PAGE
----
Compiling C code for MIPS and running it on x8610. Dec '13

So you want to compile a piece of C code for your MIPS64-based computer architectures lab? In that case you're in need of a cross-compiler toolchain 1 2. On your PC you probably have Intel's 32-bit processor, which is commonly abbrevated as x86 or it's 64-bit counterpart amd64. On your Ubuntu box you may run apt-get install gcc but as you've probably already guessed - it produces binaries which are compatible with x86 or amd64 architectures.

Your router probably runs MIPS32 architecure based processor and for that you need what is called a cross-compiler toolchain. Creating such toolchain is a tedious task because you need to compile bunch of tools: GCC capable of producing binaries for MIPS, binutils to compile assembly code and link MIPS binaries, GNU C Library for MIPS and many more.

The easy way out is to use OpenWrt and let it compile the toolchain for you. OpenWrt is a commonly used software for routers. First make sure you have all the bells and whistles installed on your Ubuntu box:

sudo apt-get install libncurses5-dev gawk flex build-essential qemu-user

You can start off by checking out the Git repository of OpenWrt:

git clone git://git.openwrt.org/openwrt.git

Next enter the freshly created directory and fire up the OpenWrt configuration interface:

cd openwrt
make menuconfig

By default it compiles the firmware for Atheros AR7xxx SoC based routers, which incidenly are based on MIPS processors, so there isn't really much to configure. Exit the menuconfig and go make yourself a cup of coffee while the toolchain are firmware are being built:

nice make -j16

If you're lucky enough to not run into trouble by getting an obscure error, you may find the produced cross-compiler toolchain under staging_dir/ directory. Now to make it even more compilcated - OpenWrt relies on your host machine as less as possible, therefore in the staging_dir/ directory there should be three directories:

  • host - Required tools and libraries to be run on the host machine (x86/amd64)

  • toolchain-mips_34kc_gcc-4.6-linaro_uClibc-0.9.33.2 - Toolchain that runs on the host machine and which produces binaries for the target architecture (mips32)

  • target-mips_34kc_uClibc-0.9.33.2 - Libraries and files of the target architecture

What you probably want to do it so include the cross compiler binaries in your $PATH:

export STAGING_DIR=/path/to/openwrt/staging_dir/toolchain-mips_34kc_gcc-4.6-linaro_uClibc-0.9.33.2
export PATH=$PATH:$STAGING_DIR/bin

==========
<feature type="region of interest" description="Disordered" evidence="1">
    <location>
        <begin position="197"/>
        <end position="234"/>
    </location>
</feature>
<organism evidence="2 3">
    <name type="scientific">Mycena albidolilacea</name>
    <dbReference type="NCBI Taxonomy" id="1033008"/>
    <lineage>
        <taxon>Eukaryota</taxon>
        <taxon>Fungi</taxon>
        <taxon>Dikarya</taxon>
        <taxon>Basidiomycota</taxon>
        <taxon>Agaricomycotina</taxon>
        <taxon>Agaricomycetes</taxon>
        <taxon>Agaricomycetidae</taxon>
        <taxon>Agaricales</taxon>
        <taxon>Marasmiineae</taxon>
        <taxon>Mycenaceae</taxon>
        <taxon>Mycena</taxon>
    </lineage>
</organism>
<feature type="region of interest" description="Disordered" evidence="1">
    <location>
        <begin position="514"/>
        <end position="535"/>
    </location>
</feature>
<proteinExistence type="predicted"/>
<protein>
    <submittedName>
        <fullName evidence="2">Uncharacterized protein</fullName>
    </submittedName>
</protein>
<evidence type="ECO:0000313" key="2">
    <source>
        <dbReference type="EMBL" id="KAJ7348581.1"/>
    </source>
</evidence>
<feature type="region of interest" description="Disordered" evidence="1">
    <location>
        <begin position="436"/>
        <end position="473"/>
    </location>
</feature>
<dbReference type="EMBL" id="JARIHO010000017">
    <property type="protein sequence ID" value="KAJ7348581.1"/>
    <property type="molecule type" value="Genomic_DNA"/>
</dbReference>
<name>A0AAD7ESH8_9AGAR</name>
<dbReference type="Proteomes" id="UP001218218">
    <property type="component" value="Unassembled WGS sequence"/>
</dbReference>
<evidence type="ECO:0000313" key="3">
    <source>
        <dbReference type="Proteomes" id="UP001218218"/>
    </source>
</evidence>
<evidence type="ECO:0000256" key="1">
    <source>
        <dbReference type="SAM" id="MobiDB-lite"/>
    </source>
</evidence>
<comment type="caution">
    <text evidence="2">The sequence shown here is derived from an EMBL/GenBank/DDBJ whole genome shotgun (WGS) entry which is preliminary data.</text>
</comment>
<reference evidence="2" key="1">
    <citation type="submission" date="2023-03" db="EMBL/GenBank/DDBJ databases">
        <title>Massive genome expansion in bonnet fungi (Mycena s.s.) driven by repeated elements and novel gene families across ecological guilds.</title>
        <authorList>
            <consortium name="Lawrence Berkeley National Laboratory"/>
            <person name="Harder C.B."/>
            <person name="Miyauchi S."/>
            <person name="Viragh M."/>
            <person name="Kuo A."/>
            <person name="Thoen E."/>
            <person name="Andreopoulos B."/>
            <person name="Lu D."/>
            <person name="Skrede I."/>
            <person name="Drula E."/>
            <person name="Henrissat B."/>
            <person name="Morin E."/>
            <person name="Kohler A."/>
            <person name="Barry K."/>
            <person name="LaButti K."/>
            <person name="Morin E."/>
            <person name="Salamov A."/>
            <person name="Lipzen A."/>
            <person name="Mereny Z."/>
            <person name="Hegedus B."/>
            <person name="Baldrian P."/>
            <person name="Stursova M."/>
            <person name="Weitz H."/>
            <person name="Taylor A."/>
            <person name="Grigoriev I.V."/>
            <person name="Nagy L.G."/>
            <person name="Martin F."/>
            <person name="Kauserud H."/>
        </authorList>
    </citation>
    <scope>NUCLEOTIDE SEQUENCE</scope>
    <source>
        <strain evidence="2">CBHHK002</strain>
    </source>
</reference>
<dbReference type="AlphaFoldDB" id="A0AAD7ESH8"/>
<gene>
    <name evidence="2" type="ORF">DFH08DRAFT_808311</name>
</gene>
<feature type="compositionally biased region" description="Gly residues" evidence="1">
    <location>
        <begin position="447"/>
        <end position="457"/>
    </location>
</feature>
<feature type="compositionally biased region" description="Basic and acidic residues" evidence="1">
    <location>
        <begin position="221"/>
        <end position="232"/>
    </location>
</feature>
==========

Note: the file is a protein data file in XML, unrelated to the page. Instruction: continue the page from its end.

You may want to put down those lines to a file let's say loadenv.sh, so you may easily load such environment by issuing:

source loadenv.sh

Assuming that everything went as planned you should be able to run the C cross-compiler:

mips-openwrt-linux-gcc hello.c -o hello -static

Note that we ran the C compiler with -static directive so we won't have to mess around with dynamic linking issues later when we try to run that program. This also means that your binary will run on any binary-compatible machine regardless of C library version etc.

Now of course you can't run that binary on your x86 machine:

localhost ~ # ./hello
-bash: ./hello: cannot execute binary file

If you paid attention to the apt-get command issued earlier in this article you should have installed QEMU on your Ubuntu box by now. QEMU is an awesome piece of software which besides traditional virtualization is capable of running bare binaries on completely different architecture:

localhost ~ # qemu-mips hello
Hello World

To compile binaries for MIPS64 architecture you just need to have additional architecture directive which tells the compiler to enable MIPS64 specific instructions:

mips-openwrt-linux-gcc hello.c -o hello-mips64 -static -march=mips64r2

You may use file command to identify your binaries:

localhost ~ # file hello
hello: ELF 32-bit MSB  executable, MIPS, MIPS32 rel2 version 1, statically linked, not stripped
localhost ~ # file hello-mips64
hello-mips64: ELF 32-bit MSB  executable, MIPS, MIPS64 rel2 version 1, statically linked, not stripped

And now finally we get to the most interesting part! With the -S directive you can tell the GNU C compiler to produce assembly for the target architecture:

mips-openwrt-linux-gcc hello.c  -S -o hello.s
1

Cross compiler

2

Cross-Compiled Linux From Scratch

QEMU computer architecture MIPS OpenWrt cross-compiling git gcc TU Berlin